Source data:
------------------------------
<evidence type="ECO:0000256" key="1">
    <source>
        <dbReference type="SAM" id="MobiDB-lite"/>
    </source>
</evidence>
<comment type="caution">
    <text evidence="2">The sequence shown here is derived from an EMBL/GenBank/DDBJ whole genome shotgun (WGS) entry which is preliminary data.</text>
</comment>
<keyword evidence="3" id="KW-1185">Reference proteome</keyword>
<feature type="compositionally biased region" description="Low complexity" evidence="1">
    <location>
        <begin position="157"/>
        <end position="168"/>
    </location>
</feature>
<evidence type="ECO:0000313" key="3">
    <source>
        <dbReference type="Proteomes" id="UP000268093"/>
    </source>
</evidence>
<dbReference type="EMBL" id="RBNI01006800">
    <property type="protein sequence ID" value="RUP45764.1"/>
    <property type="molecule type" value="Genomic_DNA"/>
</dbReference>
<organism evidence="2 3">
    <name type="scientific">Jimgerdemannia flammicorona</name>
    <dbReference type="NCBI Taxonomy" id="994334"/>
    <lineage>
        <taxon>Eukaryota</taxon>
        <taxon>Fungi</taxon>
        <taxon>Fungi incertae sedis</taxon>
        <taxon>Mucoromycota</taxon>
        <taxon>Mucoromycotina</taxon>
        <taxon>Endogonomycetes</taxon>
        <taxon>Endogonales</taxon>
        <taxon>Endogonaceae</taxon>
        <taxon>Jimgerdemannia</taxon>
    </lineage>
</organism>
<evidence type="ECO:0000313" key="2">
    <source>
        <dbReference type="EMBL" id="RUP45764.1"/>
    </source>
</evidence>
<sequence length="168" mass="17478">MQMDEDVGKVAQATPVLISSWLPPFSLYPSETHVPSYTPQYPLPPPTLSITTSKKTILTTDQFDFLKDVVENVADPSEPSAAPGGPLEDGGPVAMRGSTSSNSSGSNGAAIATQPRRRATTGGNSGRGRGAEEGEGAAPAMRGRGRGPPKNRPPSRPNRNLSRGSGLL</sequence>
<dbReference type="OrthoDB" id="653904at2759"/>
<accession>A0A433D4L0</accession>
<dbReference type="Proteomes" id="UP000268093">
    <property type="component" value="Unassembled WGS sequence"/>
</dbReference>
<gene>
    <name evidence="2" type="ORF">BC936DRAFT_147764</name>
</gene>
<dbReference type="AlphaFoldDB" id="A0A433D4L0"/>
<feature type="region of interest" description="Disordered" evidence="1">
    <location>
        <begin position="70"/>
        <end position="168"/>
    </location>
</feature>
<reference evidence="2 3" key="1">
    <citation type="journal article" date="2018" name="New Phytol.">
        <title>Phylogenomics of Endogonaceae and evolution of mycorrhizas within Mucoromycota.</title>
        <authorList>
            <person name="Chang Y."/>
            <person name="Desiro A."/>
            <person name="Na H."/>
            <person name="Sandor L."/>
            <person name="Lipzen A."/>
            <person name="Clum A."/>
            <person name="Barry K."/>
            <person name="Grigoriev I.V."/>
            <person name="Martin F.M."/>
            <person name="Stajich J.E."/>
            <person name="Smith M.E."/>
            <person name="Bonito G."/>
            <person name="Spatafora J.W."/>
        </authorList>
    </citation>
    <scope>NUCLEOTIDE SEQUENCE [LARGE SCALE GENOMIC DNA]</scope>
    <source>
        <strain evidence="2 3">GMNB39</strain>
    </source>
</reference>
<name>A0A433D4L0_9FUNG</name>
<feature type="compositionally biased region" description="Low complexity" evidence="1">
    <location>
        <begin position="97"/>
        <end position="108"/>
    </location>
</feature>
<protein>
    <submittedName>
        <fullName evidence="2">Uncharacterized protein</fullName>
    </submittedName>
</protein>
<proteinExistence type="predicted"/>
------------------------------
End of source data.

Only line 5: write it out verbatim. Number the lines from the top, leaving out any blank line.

</evidence>